The Abnormal Has Become Normal: A Mental Health Crisis in Kashmir

“The scariest part is that the abnormal has started becoming normal for people in Kashmir.”

6 min read
Hindi Female

“How are you feeling?” I get asked daily.

In the post abrogation-of-Article-370 scenario, along with logistical and financial support, I’ve been providing emotional first-aid, psychosocial support and basic mental health counseling to over 300 people living outside of Kashmir, through countless conversations, sharing of tips for anxiety and panic attacks on social media, phone calls and constant support (through an online group), for them to express and share in a safe space.

“The scariest part is that the abnormal has started becoming normal for people in Kashmir.”

When put in abnormal situations, it’s normal for people to behave ‘abnormally’.

The scariest part is that the abnormal has started becoming normal for people in Kashmir where we often shuttle between graveyards and weddings on most days.

People aren’t scared of death, but of life, in such an uncertain context - agony evident in their sleepless eyes, restless breaths, fearful short talks; if only they could talk to their loved ones in and outside the valley, they would feel ‘better’.


‘People Can Only Dream of Getting Mental Healthcare’: The Situation in the Valley

The long queues that I saw at the police stations in August included many women (who usually have few avenues for expression and physical outreach), waiting impatiently to make calls to their children outside or crying to find out the whereabouts of their detained sons. Some reports claim around 13000 boys have been detained since 5 August.

Imagine the trauma and scars that these women and children will live the rest of their lives with!

The continuous coughing due to pepper gas shells fired nearby or the sound of footsteps in the nearby lanes at times at nights would make me and many others anxious, leading to restless sleepless nights.

I have heard stories and met people who still go through midnight-knock-syndrome, which was common in the 1990s and then again started showing up in 2016 (where people get panic attacks at nights thinking they are being searched for - that they will be taken away and may never return).

There’s a mental-health crisis in the valley where according to a report by MSF, “about 45% of the population in the valley show symptoms of significant mental distress.” Imagine this data drastically changing currently in Kashmir, with the distress from curfews and communication blockade affecting almost every single person living in constant fear there and outside.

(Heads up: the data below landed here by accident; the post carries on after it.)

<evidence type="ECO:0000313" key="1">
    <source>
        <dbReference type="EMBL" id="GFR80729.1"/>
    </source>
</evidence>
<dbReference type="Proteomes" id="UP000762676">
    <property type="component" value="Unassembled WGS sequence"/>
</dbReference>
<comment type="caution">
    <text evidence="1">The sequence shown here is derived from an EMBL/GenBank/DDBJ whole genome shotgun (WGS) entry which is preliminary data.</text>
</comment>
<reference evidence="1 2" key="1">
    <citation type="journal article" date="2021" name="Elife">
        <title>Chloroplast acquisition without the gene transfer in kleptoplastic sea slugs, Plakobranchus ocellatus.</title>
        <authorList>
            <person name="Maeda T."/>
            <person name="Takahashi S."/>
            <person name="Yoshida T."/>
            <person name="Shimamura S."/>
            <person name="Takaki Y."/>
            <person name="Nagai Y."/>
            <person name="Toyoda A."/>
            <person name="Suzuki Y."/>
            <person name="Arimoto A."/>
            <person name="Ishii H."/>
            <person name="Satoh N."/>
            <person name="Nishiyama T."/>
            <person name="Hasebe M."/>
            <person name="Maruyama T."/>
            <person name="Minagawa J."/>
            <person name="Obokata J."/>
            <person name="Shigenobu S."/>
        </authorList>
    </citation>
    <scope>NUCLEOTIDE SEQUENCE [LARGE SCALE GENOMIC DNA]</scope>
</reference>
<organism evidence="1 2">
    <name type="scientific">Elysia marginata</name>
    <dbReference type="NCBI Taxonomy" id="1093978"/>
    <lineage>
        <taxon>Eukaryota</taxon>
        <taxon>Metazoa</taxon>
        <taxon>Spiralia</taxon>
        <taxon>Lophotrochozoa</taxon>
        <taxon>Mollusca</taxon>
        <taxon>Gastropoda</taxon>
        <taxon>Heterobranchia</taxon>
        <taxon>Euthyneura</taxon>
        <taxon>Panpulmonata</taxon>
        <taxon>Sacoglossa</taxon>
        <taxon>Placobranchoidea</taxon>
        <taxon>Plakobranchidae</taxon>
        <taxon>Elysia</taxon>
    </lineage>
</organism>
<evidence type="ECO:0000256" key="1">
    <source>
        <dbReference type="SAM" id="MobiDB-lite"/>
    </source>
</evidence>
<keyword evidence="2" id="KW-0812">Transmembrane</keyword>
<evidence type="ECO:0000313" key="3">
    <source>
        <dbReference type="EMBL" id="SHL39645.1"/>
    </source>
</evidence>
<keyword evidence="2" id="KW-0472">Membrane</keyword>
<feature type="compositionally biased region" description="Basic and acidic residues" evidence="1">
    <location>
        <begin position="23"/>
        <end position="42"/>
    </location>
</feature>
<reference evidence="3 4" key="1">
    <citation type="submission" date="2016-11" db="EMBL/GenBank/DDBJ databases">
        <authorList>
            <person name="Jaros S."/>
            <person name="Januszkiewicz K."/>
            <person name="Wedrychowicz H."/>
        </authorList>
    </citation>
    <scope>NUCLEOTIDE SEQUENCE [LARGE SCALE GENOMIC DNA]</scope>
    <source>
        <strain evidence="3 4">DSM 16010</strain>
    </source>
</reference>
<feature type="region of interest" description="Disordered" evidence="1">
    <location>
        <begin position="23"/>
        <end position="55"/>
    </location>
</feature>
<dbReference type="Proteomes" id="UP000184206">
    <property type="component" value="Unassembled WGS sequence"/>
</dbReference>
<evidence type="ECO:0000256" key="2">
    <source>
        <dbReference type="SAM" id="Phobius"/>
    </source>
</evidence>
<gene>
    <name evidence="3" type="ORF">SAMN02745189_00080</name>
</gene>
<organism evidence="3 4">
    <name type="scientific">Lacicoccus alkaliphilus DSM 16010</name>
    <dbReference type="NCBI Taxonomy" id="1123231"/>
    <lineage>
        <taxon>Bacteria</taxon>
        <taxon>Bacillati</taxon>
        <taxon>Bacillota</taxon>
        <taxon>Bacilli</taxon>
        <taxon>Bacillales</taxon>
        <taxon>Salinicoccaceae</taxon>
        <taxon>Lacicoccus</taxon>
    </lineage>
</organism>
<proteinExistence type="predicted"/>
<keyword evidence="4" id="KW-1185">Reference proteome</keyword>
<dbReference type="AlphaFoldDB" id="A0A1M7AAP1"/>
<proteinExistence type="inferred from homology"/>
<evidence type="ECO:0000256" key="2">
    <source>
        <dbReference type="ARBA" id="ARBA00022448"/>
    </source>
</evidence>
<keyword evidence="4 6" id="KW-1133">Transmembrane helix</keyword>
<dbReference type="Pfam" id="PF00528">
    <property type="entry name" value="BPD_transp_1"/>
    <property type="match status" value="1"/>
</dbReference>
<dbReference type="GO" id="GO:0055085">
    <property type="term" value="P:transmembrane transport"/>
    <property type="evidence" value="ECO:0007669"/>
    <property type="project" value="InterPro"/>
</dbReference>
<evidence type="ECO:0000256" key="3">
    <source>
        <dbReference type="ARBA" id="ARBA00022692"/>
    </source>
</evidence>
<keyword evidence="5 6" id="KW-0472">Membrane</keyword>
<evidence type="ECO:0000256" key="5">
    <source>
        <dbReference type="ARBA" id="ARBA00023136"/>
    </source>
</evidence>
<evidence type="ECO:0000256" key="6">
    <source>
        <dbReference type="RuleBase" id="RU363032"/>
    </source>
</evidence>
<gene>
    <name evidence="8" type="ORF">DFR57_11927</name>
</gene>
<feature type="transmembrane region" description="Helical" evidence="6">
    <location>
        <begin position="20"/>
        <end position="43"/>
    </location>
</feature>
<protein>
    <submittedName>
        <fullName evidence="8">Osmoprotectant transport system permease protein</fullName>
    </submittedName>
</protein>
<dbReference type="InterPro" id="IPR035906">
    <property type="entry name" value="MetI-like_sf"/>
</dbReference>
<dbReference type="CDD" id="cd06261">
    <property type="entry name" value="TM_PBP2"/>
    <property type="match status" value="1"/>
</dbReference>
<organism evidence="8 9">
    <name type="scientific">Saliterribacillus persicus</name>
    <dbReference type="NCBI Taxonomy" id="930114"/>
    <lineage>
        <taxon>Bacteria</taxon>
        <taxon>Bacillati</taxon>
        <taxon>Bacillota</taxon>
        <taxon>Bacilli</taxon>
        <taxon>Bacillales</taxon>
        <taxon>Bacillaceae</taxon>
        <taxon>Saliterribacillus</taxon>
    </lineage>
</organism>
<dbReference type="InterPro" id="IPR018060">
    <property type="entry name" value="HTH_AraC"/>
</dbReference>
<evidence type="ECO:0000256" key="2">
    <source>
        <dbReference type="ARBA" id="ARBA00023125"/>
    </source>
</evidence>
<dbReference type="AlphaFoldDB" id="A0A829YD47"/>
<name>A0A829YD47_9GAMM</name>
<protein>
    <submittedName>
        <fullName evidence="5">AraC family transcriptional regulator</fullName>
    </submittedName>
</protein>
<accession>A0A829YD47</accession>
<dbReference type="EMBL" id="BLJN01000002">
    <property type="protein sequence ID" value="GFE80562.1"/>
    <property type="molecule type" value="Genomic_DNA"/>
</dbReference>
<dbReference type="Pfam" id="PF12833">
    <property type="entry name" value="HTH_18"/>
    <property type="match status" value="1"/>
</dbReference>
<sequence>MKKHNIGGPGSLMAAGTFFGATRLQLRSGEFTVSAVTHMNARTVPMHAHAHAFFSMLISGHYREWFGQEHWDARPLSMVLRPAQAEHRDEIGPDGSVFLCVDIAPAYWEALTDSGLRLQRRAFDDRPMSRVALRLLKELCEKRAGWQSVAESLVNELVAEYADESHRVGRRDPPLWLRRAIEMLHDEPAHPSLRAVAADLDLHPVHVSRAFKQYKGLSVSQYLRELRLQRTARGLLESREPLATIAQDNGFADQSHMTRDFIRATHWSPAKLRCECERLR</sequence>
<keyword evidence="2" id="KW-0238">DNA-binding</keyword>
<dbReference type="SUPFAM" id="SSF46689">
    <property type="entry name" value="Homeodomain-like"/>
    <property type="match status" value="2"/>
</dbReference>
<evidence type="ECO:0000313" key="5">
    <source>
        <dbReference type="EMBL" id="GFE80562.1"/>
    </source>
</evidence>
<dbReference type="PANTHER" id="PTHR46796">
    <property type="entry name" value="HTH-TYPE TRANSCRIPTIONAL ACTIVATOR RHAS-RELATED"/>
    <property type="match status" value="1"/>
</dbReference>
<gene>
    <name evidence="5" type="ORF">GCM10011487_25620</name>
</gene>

Many people can only dream of accessing mental-health-care right now; causing more relapses in people going through treatments. A few examples were right in front of my eyes when I was at home, who I could only support through basic counseling and providing a listening ear.

Witnessing bouts of depression, anxiety, panic attacks in some very emotionally intelligent people in and outside the valley has been haunting me - business owners, daily wagers, aspiring employees, always carrying a tint of jaded pain on their faces.

Young People and Worsening Mental Health

15-year-old Yawar Bhat in Kashmir recently committed suicide after being allegedly beaten up by the Army according to various reports.

Imagine the state of mind of this 15-year old and countless other young people in Kashmir right now!

With schools shut, students are anxious about their future, aspirations, dreams. I had 9th graders tell me that they are thinking of moving out to look for jobs now to save themselves from becoming insane and dying of anxiety.

“The scariest part is that the abnormal has started becoming normal for people in Kashmir.”
Day before eid, at the airport
(Photo courtesy: Ufra Mir)

Whenever my (otherwise very cheerful) 2-year old nephew at home is now asked if he wants a banana/lunch, he says, “haan school mein khaonga kal (Yes, I will eat it in school tomorrow).” The tomorrow which he awaits hasn’t yet come. A toddler has already started experiencing the distress of our abnormal lives, quite evident in his behavior as he often feels irritated and bursts into tears, missing his playschool. Reciting rhymes he learned at the playschool bring some ‘normalcy’ to his little world.